UPDATED: 11:00 a.m. ET, June 18, 2021 —
One of the most important days in Black history has finally been recognized as a national holiday just days before the country was set to celebrate it.
President Joe Biden on Thursday signed a bipartisan bill that officially made Juneteenth, which is also known as Black Liberation Day, a federal holiday. It is the nation’s 12th federal holiday and the first new one since Martin Luther King Jr. Day was signed into law in 1983.
While at the core of things, Juneteenth is a celebration of the emancipation of the last slaves in the United States. But the new national holiday is much deeper than that.
Keep reading to find a few need-to-know facts that we compiled about Juneteenth.
- President Abraham Lincoln issued the Emancipation Proclamation on Sept. 22, 1862, but it took nearly three more years before full emancipation was achieved.
- Nearly two years after the signing of the Emancipation Proclamation, Union soldiers arrived in Galveston, Texas, on June 19, 1865, to announce that the Civil War had ended and that slaves were free. Union General Gordon Granger delivered the good news in Galveston, Texas, issuing General Order No. 3 and officially freeing America’s final slaves.
- The end of the war also meant the end of extreme religious persecution, where Blacks in some states like South Carolina were being forced to worship in secret because all-Black churches were outlawed. Since 1865, Black Texans, and others throughout the nation, have celebrated Juneteenth as a commemoration of freedom and an affirmation of Black culture and perseverance.
- On January 1, 1980, Juneteenth became an official state holiday in Texas. African-American state legislator Al Edwards’ bill marked Juneteenth as the first emancipation celebration to receive official state recognition.
- Juneteenth is not a federal holiday, but 43 of the 50 U.S. states and the District of Columbia recognize it as a ceremonial holiday. There are more than 200 cities in the nation that celebrate Black Independence Day with festivals or other events.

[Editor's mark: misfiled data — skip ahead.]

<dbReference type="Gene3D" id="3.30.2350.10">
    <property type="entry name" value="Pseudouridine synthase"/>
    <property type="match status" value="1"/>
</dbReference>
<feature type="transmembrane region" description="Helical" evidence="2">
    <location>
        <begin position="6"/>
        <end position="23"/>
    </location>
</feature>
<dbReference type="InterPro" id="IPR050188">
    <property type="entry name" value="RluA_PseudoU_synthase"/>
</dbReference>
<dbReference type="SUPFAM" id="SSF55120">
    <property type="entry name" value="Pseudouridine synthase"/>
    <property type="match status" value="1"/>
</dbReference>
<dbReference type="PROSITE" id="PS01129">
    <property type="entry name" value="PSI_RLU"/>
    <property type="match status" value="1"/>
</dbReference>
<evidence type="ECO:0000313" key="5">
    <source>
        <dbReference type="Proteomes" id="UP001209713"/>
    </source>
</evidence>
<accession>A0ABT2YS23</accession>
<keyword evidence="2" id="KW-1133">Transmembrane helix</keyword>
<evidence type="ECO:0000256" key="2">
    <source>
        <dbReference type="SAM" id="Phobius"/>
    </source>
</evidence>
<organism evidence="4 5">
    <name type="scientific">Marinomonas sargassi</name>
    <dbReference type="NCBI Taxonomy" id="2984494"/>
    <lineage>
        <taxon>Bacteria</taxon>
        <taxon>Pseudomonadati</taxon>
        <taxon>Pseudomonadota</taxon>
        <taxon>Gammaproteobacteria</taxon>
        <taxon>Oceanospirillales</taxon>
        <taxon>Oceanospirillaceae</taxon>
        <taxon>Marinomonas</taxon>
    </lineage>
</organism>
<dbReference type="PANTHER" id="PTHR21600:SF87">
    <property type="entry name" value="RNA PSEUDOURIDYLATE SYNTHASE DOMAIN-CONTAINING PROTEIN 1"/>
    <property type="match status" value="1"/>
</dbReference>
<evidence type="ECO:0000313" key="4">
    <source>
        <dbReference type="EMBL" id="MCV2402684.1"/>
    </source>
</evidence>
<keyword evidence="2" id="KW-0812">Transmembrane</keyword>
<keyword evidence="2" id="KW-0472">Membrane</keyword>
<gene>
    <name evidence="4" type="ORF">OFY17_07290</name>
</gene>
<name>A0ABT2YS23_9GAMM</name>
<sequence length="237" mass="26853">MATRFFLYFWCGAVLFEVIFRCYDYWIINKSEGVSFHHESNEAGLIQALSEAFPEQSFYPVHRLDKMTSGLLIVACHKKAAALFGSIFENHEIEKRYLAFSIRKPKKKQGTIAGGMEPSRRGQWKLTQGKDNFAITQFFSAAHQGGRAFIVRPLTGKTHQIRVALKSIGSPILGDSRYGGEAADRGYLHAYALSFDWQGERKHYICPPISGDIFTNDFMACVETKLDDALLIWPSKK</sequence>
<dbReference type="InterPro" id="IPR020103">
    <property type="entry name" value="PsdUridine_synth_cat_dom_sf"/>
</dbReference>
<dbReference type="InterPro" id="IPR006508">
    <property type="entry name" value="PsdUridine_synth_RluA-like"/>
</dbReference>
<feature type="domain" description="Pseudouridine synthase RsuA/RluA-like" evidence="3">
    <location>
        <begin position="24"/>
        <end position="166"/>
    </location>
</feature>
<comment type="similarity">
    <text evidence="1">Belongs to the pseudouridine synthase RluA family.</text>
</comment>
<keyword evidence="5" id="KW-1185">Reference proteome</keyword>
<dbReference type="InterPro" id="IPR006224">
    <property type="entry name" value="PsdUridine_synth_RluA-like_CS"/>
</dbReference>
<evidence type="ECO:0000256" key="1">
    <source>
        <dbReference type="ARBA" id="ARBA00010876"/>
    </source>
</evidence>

- On June 19, 1963, seven days after Medger Evers was shot outside of his home in Mississippi, he was buried at Arlington National Cemetery. The civil rights leader received full military honors. Roy Wilkins, executive director of the national NAACP, said, “Medgar Evers believed in his country; it now remains to be seen whether his country believes in him.”
- June 19 also has significance nearly 100 years after slavery. It is on June 19, 1964, that Civil Rights Act was approved after surviving an 83-day filibuster in the U.S. Senate. The law guaranteed equal access to public accommodations “without discrimination or segregation on the ground of race, color, religion, or national origin.”
The cultural impact of Juneteenth is a resonant reminder of the country’s ugly past regarding the enslavement of Black people. With the roots of the holiday starting in Texas, the coastal city of Galveston, which served as the theater for the Union’s seizure and possession of the state, still remains the central area where Juneteenth celebrations have continued for decades. Similar celebrations have sprouted throughout the state – and across the country – where celebrants use the day as an opportunity to reflect on the rich history and contribution of African-Americans to the fabric of the country.
Watch a video on Juneteenth here:
Author Ralph Ellison would go on to pen much of his second novel, “Juneteenth,” around the events of the day. And while the book would be released posthumously five years after his death in 1999, a longer and more fleshed-out manuscript was released in 2010 as “Three Days Before the Shooting.”
Because of the oppressive specter of racism that still permeated much of American society, African Americans were barred from celebrating the holiday, especially around the start of the twentieth century. As the years of the Civil Rights Movement began to form, the celebrations would ramp up again across the nation. In 1994, civil rights and church leaders banded together at the Christian Unity Baptist Church in New Orleans to reignite interest in the Juneteenth movement.
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